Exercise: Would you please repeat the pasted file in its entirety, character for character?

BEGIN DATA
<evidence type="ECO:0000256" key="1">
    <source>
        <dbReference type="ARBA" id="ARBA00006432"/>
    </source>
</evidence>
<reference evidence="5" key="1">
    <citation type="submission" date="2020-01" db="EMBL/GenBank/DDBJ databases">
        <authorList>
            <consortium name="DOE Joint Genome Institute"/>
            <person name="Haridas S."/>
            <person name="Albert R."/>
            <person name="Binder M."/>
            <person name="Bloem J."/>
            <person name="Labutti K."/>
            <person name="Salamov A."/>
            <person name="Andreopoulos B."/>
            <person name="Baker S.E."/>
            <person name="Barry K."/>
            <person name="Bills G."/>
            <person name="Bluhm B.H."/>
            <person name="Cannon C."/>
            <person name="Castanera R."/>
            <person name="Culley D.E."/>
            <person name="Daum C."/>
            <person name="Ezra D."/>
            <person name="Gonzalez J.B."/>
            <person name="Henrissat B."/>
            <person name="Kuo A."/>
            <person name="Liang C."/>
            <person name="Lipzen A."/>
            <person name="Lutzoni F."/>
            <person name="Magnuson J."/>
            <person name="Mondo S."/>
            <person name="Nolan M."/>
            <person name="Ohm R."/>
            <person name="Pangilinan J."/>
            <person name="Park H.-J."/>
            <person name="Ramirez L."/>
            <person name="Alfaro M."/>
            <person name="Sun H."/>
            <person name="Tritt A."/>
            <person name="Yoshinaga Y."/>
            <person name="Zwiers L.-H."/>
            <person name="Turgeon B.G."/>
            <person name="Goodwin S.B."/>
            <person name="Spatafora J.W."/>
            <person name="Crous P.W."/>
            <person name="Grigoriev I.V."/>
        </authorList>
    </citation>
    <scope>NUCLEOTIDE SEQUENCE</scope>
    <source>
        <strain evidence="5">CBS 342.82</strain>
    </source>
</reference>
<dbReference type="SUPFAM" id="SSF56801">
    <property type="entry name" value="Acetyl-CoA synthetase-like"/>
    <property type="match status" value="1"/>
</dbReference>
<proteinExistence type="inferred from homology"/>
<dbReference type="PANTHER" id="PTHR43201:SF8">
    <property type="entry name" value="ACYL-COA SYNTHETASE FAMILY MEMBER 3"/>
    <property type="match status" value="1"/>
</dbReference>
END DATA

<evidence type="ECO:0000256" key="1">
    <source>
        <dbReference type="ARBA" id="ARBA00006432"/>
    </source>
</evidence>
<reference evidence="5" key="1">
    <citation type="submission" date="2020-01" db="EMBL/GenBank/DDBJ databases">
        <authorList>
            <consortium name="DOE Joint Genome Institute"/>
            <person name="Haridas S."/>
            <person name="Albert R."/>
            <person name="Binder M."/>
            <person name="Bloem J."/>
            <person name="Labutti K."/>
            <person name="Salamov A."/>
            <person name="Andreopoulos B."/>
            <person name="Baker S.E."/>
            <person name="Barry K."/>
            <person name="Bills G."/>
            <person name="Bluhm B.H."/>
            <person name="Cannon C."/>
            <person name="Castanera R."/>
            <person name="Culley D.E."/>
            <person name="Daum C."/>
            <person name="Ezra D."/>
            <person name="Gonzalez J.B."/>
            <person name="Henrissat B."/>
            <person name="Kuo A."/>
            <person name="Liang C."/>
            <person name="Lipzen A."/>
            <person name="Lutzoni F."/>
            <person name="Magnuson J."/>
            <person name="Mondo S."/>
            <person name="Nolan M."/>
            <person name="Ohm R."/>
            <person name="Pangilinan J."/>
            <person name="Park H.-J."/>
            <person name="Ramirez L."/>
            <person name="Alfaro M."/>
            <person name="Sun H."/>
            <person name="Tritt A."/>
            <person name="Yoshinaga Y."/>
            <person name="Zwiers L.-H."/>
            <person name="Turgeon B.G."/>
            <person name="Goodwin S.B."/>
            <person name="Spatafora J.W."/>
            <person name="Crous P.W."/>
            <person name="Grigoriev I.V."/>
        </authorList>
    </citation>
    <scope>NUCLEOTIDE SEQUENCE</scope>
    <source>
        <strain evidence="5">CBS 342.82</strain>
    </source>
</reference>
<dbReference type="SUPFAM" id="SSF56801">
    <property type="entry name" value="Acetyl-CoA synthetase-like"/>
    <property type="match status" value="1"/>
</dbReference>
<proteinExistence type="inferred from homology"/>
<dbReference type="PANTHER" id="PTHR43201:SF8">
    <property type="entry name" value="ACYL-COA SYNTHETASE FAMILY MEMBER 3"/>
    <property type="match status" value="1"/>
</dbReference>